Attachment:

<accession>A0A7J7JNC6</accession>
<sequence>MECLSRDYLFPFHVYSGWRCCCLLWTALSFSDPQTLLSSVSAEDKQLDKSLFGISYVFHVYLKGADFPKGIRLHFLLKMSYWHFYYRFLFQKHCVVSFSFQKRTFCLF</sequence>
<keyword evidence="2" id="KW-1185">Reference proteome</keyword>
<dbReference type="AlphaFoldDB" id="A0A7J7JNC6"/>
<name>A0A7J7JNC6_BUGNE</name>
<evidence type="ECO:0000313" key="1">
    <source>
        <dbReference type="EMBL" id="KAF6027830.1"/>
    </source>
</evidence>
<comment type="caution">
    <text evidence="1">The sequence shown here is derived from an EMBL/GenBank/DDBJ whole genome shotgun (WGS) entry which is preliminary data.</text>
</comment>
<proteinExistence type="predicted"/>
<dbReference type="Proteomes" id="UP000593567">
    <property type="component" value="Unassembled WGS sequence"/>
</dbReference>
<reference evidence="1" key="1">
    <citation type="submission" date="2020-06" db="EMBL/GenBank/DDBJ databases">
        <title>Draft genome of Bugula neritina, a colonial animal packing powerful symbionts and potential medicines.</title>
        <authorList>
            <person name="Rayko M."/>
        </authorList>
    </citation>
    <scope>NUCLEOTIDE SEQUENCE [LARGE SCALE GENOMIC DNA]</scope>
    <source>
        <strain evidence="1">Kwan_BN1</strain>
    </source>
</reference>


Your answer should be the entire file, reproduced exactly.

<accession>A0A7J7JNC6</accession>
<sequence>MECLSRDYLFPFHVYSGWRCCCLLWTALSFSDPQTLLSSVSAEDKQLDKSLFGISYVFHVYLKGADFPKGIRLHFLLKMSYWHFYYRFLFQKHCVVSFSFQKRTFCLF</sequence>
<keyword evidence="2" id="KW-1185">Reference proteome</keyword>
<dbReference type="AlphaFoldDB" id="A0A7J7JNC6"/>
<name>A0A7J7JNC6_BUGNE</name>
<evidence type="ECO:0000313" key="1">
    <source>
        <dbReference type="EMBL" id="KAF6027830.1"/>
    </source>
</evidence>
<comment type="caution">
    <text evidence="1">The sequence shown here is derived from an EMBL/GenBank/DDBJ whole genome shotgun (WGS) entry which is preliminary data.</text>
</comment>
<proteinExistence type="predicted"/>
<dbReference type="Proteomes" id="UP000593567">
    <property type="component" value="Unassembled WGS sequence"/>
</dbReference>
<reference evidence="1" key="1">
    <citation type="submission" date="2020-06" db="EMBL/GenBank/DDBJ databases">
        <title>Draft genome of Bugula neritina, a colonial animal packing powerful symbionts and potential medicines.</title>
        <authorList>
            <person name="Rayko M."/>
        </authorList>
    </citation>
    <scope>NUCLEOTIDE SEQUENCE [LARGE SCALE GENOMIC DNA]</scope>
    <source>
        <strain evidence="1">Kwan_BN1</strain>
    </source>
</reference>